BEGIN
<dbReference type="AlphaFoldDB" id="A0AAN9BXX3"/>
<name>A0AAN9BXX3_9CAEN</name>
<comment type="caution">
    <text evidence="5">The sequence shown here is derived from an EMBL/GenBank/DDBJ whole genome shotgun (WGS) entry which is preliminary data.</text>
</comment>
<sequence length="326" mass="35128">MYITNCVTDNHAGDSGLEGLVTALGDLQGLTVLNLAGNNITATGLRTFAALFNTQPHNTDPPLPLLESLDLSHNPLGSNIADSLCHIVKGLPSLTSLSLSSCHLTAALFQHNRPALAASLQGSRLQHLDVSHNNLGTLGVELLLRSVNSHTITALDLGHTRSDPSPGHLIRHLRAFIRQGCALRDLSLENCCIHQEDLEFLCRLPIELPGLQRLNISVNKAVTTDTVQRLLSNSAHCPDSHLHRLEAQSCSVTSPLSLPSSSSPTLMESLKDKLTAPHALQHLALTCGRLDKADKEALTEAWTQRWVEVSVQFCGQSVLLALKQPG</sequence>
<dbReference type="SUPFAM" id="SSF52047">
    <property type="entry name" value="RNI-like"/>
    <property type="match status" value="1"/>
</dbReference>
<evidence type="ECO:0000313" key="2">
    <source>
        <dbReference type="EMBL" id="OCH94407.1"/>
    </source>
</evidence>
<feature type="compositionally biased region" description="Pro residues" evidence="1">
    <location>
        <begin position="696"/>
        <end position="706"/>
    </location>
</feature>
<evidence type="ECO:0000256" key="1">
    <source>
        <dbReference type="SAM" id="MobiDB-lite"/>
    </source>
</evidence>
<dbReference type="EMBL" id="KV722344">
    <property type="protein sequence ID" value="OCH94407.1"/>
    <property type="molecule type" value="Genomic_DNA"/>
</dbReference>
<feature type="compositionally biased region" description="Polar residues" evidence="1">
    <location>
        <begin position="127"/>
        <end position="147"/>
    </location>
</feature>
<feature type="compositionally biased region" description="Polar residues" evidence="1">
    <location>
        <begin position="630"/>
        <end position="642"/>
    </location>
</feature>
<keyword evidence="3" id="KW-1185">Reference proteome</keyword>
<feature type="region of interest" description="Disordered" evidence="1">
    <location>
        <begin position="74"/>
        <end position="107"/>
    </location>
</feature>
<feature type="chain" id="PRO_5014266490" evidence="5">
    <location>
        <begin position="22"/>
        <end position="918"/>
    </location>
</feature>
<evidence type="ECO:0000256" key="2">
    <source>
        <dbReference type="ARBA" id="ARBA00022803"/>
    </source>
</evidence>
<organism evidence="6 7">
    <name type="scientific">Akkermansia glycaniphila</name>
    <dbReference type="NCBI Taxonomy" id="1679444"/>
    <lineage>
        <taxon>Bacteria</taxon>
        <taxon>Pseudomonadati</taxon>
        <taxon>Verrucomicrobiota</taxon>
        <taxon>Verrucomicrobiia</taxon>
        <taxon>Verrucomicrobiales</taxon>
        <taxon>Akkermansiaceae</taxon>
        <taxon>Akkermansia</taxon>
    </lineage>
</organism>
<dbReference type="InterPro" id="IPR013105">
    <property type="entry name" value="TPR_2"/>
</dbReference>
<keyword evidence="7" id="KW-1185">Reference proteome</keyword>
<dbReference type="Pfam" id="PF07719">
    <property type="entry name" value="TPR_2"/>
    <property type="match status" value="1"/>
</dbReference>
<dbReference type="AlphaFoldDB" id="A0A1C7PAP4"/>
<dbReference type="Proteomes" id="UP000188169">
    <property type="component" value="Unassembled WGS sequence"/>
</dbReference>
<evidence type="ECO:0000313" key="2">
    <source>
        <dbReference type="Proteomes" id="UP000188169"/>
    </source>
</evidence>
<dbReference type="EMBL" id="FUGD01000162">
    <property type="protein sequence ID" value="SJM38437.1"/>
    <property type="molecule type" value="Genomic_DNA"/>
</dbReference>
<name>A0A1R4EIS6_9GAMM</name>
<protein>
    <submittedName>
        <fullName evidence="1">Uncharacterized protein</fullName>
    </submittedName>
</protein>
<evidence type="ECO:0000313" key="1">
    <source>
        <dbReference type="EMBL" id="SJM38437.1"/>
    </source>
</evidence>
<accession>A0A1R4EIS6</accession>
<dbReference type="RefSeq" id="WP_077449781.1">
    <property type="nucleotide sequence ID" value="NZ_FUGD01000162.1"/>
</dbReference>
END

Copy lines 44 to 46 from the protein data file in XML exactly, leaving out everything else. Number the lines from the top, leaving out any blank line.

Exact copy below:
<feature type="region of interest" description="Disordered" evidence="1">
    <location>
        <begin position="74"/>